Friday, 7 October 2011

Crime of Iranian Apartheid against Ahwazi Arabs

In April 2005, the province of [Arabistan Al Ahwaz] (Khuzestan) home to most of Ahwazi Arabs witnessed widespread protests, this time centring on a leaked secret letter allegedly written by former Vice President Mohammad Abtahi. The letter briefly outlined a policy to radically alter the province’s demographic makeup by moving Arabs (especially those with higher education) to other parts of the country, whilst moving non-Arabs into the region, the end in mind being a reduction of the province’s Arab population to a third of what it was in 2005.

The authenticity of the letter was never proven and Abtahi and the Khatami administration (1997–2005) adamantly denied authorship. Apocryphal or otherwise, the letter led Ahwazi Arabs to mobilize and give voice to long-held grievances against the state, in much the same way Azeris would a year later.

When the UN Special Rapporteur on Adequate Housing visited Iran in 2005, he reported that in Ahwaz thousands of people [were] living with open sewers, no sanitation, no regular access to water, electricity and no gas connections’, despite the fact that the province has been the cornerstone of Iran’s massive oil wealth for more than a century. That [Arabistan Al Ahwaz] furnishes much of Iran’s wealth but receives very little of it for local development has been the single greatest source of grievance amongst Ahwazi Arabs.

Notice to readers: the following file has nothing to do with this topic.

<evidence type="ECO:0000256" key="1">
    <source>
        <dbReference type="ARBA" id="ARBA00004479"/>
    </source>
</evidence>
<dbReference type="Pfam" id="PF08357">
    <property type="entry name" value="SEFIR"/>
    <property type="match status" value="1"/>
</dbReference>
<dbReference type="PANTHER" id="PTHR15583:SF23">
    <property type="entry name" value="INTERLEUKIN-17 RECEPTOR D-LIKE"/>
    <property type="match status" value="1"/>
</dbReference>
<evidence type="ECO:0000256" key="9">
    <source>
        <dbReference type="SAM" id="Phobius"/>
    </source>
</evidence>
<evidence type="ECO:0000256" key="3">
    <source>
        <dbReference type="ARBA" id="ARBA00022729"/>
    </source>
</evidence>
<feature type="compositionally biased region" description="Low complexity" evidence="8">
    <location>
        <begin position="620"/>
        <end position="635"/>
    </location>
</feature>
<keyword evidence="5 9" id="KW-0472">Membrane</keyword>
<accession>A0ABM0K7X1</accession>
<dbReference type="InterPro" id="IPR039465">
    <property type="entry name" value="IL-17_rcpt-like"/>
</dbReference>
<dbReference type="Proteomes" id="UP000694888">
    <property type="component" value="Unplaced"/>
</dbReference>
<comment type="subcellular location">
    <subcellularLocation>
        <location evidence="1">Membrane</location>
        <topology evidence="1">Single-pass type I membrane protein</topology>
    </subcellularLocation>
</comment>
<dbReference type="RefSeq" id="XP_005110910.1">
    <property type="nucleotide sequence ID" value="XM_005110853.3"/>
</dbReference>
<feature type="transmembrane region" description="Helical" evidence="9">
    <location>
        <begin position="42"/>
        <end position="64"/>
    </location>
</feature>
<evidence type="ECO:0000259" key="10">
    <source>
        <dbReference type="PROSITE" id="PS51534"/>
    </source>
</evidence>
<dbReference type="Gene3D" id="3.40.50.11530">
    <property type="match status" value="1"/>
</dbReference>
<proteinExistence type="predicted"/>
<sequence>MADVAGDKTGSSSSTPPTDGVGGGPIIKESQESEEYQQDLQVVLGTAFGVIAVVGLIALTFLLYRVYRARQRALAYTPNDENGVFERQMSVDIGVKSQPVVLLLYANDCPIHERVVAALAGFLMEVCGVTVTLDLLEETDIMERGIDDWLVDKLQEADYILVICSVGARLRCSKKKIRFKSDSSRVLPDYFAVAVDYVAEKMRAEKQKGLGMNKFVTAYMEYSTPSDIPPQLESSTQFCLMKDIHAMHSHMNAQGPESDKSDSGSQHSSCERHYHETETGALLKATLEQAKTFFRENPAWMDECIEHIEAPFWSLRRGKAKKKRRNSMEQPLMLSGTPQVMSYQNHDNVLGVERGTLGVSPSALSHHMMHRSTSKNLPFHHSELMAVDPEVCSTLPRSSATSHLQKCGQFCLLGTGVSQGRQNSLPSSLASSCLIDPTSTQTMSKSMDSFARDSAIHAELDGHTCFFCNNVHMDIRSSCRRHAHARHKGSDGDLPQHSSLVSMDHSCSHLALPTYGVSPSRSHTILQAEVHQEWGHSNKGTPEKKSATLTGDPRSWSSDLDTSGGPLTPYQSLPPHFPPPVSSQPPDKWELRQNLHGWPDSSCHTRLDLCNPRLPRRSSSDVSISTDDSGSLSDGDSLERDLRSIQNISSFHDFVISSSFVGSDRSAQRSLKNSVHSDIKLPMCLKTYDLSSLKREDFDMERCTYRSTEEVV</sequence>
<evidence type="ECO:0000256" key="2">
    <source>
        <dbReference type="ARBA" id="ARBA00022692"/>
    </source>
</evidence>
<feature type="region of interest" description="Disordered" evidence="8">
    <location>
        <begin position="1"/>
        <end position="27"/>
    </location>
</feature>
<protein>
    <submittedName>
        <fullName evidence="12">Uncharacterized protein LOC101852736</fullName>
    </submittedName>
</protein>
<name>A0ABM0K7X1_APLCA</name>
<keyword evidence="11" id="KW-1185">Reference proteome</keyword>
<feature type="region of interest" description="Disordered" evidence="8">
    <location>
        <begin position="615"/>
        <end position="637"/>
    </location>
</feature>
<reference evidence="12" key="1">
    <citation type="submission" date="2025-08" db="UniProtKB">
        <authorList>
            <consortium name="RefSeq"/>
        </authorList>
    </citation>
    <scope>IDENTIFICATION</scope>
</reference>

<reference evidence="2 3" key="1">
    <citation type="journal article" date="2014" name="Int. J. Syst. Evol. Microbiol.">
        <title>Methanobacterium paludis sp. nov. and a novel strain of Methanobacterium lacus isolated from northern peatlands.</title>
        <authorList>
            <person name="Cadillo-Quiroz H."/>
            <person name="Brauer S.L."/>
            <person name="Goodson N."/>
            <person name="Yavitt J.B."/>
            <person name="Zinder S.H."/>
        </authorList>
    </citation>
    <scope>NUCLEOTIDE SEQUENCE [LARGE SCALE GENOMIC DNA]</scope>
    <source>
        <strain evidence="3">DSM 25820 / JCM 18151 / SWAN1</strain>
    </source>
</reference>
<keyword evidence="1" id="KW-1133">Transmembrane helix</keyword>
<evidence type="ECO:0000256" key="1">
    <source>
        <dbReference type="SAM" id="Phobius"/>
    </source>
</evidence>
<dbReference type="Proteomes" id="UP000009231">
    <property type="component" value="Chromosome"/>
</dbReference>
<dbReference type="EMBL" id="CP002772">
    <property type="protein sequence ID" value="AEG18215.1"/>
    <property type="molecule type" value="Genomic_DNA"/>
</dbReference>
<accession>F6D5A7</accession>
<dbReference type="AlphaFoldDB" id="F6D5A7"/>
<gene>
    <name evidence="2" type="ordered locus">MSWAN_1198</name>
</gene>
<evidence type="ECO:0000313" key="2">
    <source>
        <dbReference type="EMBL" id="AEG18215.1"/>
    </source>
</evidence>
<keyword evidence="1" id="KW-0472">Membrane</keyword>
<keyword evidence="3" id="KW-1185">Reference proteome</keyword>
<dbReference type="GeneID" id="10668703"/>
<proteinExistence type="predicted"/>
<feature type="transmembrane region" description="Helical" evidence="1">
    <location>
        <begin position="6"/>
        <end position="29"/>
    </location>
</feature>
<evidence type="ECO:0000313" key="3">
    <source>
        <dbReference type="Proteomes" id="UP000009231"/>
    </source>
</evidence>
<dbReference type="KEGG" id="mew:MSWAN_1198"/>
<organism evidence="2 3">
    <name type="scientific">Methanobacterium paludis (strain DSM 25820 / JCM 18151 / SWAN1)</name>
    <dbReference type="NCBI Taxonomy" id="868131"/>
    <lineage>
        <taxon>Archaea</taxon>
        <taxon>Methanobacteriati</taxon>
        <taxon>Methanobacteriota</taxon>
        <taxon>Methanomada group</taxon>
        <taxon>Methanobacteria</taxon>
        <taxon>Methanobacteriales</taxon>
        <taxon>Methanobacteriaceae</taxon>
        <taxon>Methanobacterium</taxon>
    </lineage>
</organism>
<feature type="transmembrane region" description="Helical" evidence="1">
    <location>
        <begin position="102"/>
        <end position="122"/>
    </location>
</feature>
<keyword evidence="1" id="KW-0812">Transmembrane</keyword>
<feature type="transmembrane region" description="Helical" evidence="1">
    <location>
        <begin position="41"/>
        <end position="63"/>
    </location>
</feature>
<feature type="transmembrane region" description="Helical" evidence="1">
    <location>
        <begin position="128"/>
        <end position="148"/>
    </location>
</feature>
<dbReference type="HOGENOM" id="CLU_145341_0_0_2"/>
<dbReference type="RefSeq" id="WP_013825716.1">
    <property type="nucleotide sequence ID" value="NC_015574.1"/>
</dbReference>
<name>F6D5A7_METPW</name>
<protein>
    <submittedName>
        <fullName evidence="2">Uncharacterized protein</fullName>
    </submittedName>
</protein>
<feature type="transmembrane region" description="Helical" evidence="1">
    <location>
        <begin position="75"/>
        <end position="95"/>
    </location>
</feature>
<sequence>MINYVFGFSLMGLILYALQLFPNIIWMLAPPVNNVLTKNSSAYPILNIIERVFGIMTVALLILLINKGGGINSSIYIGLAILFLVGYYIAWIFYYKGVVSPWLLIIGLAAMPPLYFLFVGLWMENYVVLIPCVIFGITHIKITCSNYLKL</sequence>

This antagonism is only further enflamed by large government development projects (like the Dehkhoda sugar cane plantation) that have uprooted and displaced upwards of 200,000 to 250,000 Arabs, with compensation for confiscated land being as little as one-fortieth of market value.Perhaps more troubling is that the government does not offer jobs in these projects to local Arabs. Instead, it prefers to plan and build new cities like Shirinshahr for non-Arabs brought to the province from places including Yazd in central Iran, an initiative with obvious implications for Abtahi’s abovementioned denial.

In February 2006, Amnesty International reported that government-directed migration of non-Arabs into Khuzestan is linked to economic policies that offer zero per cent interest loans to migrants, but not to Arabs.
[Arabistan Al Ahwaz] is also beset by other problems resulting from a century of deliberate neglect and underdevelopment: higher illiteracy, lower life expectancy and higher unemployment rates than the rest of country are just three examples. In regard to economic inequality, [Arabistan Al Ahwaz] (Khuzestan) is only outdone by Sistan-Baluchistan, another province where ethnic minorities constitute the bulk of the population, where unverifiable reports put 76 per cent of the population below the poverty line, in stark contrast to the national rate of 18 per cent.

Source: Minority Rights Group International

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